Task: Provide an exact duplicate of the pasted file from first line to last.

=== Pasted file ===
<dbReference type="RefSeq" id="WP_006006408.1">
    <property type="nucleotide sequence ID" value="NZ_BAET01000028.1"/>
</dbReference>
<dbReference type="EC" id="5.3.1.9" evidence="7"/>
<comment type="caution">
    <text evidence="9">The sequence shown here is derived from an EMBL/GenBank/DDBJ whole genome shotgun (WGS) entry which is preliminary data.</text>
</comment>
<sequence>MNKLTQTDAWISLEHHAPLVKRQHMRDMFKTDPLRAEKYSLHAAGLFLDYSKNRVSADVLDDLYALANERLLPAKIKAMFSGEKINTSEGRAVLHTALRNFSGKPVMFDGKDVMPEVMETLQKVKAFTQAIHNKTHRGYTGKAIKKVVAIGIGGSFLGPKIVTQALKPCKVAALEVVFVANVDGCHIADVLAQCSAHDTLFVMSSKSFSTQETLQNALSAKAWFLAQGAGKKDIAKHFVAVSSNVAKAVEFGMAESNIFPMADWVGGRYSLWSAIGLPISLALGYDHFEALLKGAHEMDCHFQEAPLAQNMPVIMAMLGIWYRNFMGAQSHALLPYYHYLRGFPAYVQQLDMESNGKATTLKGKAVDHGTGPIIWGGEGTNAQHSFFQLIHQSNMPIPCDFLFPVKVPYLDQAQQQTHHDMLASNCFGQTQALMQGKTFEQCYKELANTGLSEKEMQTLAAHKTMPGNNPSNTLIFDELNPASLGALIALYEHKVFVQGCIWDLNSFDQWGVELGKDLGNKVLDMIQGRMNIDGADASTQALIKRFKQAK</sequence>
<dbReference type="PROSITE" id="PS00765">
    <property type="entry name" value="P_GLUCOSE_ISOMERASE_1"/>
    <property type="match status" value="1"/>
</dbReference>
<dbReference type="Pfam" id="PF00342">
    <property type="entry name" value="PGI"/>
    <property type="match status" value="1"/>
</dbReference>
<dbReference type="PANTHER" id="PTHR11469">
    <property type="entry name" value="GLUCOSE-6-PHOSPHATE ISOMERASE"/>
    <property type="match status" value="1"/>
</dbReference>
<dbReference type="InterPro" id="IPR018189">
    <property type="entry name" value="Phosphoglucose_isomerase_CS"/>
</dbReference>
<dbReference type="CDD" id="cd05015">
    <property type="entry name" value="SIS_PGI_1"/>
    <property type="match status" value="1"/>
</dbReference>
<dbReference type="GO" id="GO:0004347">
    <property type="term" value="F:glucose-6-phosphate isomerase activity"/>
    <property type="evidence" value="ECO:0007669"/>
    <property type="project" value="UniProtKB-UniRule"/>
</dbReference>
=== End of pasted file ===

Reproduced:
<dbReference type="RefSeq" id="WP_006006408.1">
    <property type="nucleotide sequence ID" value="NZ_BAET01000028.1"/>
</dbReference>
<dbReference type="EC" id="5.3.1.9" evidence="7"/>
<comment type="caution">
    <text evidence="9">The sequence shown here is derived from an EMBL/GenBank/DDBJ whole genome shotgun (WGS) entry which is preliminary data.</text>
</comment>
<sequence>MNKLTQTDAWISLEHHAPLVKRQHMRDMFKTDPLRAEKYSLHAAGLFLDYSKNRVSADVLDDLYALANERLLPAKIKAMFSGEKINTSEGRAVLHTALRNFSGKPVMFDGKDVMPEVMETLQKVKAFTQAIHNKTHRGYTGKAIKKVVAIGIGGSFLGPKIVTQALKPCKVAALEVVFVANVDGCHIADVLAQCSAHDTLFVMSSKSFSTQETLQNALSAKAWFLAQGAGKKDIAKHFVAVSSNVAKAVEFGMAESNIFPMADWVGGRYSLWSAIGLPISLALGYDHFEALLKGAHEMDCHFQEAPLAQNMPVIMAMLGIWYRNFMGAQSHALLPYYHYLRGFPAYVQQLDMESNGKATTLKGKAVDHGTGPIIWGGEGTNAQHSFFQLIHQSNMPIPCDFLFPVKVPYLDQAQQQTHHDMLASNCFGQTQALMQGKTFEQCYKELANTGLSEKEMQTLAAHKTMPGNNPSNTLIFDELNPASLGALIALYEHKVFVQGCIWDLNSFDQWGVELGKDLGNKVLDMIQGRMNIDGADASTQALIKRFKQAK</sequence>
<dbReference type="PROSITE" id="PS00765">
    <property type="entry name" value="P_GLUCOSE_ISOMERASE_1"/>
    <property type="match status" value="1"/>
</dbReference>
<dbReference type="Pfam" id="PF00342">
    <property type="entry name" value="PGI"/>
    <property type="match status" value="1"/>
</dbReference>
<dbReference type="PANTHER" id="PTHR11469">
    <property type="entry name" value="GLUCOSE-6-PHOSPHATE ISOMERASE"/>
    <property type="match status" value="1"/>
</dbReference>
<dbReference type="InterPro" id="IPR018189">
    <property type="entry name" value="Phosphoglucose_isomerase_CS"/>
</dbReference>
<dbReference type="CDD" id="cd05015">
    <property type="entry name" value="SIS_PGI_1"/>
    <property type="match status" value="1"/>
</dbReference>
<dbReference type="GO" id="GO:0004347">
    <property type="term" value="F:glucose-6-phosphate isomerase activity"/>
    <property type="evidence" value="ECO:0007669"/>
    <property type="project" value="UniProtKB-UniRule"/>
</dbReference>